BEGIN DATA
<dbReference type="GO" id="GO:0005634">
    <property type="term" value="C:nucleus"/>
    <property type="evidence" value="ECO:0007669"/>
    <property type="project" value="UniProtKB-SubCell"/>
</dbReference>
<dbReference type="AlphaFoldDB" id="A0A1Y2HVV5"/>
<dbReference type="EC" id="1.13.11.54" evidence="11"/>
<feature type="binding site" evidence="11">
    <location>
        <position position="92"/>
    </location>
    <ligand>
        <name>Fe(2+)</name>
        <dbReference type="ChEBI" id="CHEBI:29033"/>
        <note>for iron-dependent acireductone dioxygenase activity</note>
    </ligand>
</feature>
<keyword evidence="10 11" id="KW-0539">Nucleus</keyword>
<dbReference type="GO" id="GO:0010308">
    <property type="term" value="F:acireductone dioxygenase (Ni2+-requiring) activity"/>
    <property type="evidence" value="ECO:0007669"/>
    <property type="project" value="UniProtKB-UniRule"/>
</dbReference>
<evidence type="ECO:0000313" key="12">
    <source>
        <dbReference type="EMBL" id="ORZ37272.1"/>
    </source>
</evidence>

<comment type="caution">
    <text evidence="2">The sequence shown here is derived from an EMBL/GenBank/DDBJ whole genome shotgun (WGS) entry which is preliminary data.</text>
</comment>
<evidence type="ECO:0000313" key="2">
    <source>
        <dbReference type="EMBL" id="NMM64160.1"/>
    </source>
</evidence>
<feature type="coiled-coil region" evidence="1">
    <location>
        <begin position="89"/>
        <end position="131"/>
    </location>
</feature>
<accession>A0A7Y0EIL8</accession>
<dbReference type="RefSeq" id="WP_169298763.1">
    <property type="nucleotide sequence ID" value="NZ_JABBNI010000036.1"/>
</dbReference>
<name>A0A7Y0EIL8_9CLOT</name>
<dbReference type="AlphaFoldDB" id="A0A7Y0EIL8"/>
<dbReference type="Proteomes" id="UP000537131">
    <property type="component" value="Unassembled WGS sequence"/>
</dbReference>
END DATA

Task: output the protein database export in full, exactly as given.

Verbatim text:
<dbReference type="GO" id="GO:0005634">
    <property type="term" value="C:nucleus"/>
    <property type="evidence" value="ECO:0007669"/>
    <property type="project" value="UniProtKB-SubCell"/>
</dbReference>
<dbReference type="AlphaFoldDB" id="A0A1Y2HVV5"/>
<dbReference type="EC" id="1.13.11.54" evidence="11"/>
<feature type="binding site" evidence="11">
    <location>
        <position position="92"/>
    </location>
    <ligand>
        <name>Fe(2+)</name>
        <dbReference type="ChEBI" id="CHEBI:29033"/>
        <note>for iron-dependent acireductone dioxygenase activity</note>
    </ligand>
</feature>
<keyword evidence="10 11" id="KW-0539">Nucleus</keyword>
<dbReference type="GO" id="GO:0010308">
    <property type="term" value="F:acireductone dioxygenase (Ni2+-requiring) activity"/>
    <property type="evidence" value="ECO:0007669"/>
    <property type="project" value="UniProtKB-UniRule"/>
</dbReference>
<evidence type="ECO:0000313" key="12">
    <source>
        <dbReference type="EMBL" id="ORZ37272.1"/>
    </source>
</evidence>

<comment type="caution">
    <text evidence="2">The sequence shown here is derived from an EMBL/GenBank/DDBJ whole genome shotgun (WGS) entry which is preliminary data.</text>
</comment>
<evidence type="ECO:0000313" key="2">
    <source>
        <dbReference type="EMBL" id="NMM64160.1"/>
    </source>
</evidence>
<feature type="coiled-coil region" evidence="1">
    <location>
        <begin position="89"/>
        <end position="131"/>
    </location>
</feature>
<accession>A0A7Y0EIL8</accession>
<dbReference type="RefSeq" id="WP_169298763.1">
    <property type="nucleotide sequence ID" value="NZ_JABBNI010000036.1"/>
</dbReference>
<name>A0A7Y0EIL8_9CLOT</name>
<dbReference type="AlphaFoldDB" id="A0A7Y0EIL8"/>
<dbReference type="Proteomes" id="UP000537131">
    <property type="component" value="Unassembled WGS sequence"/>
</dbReference>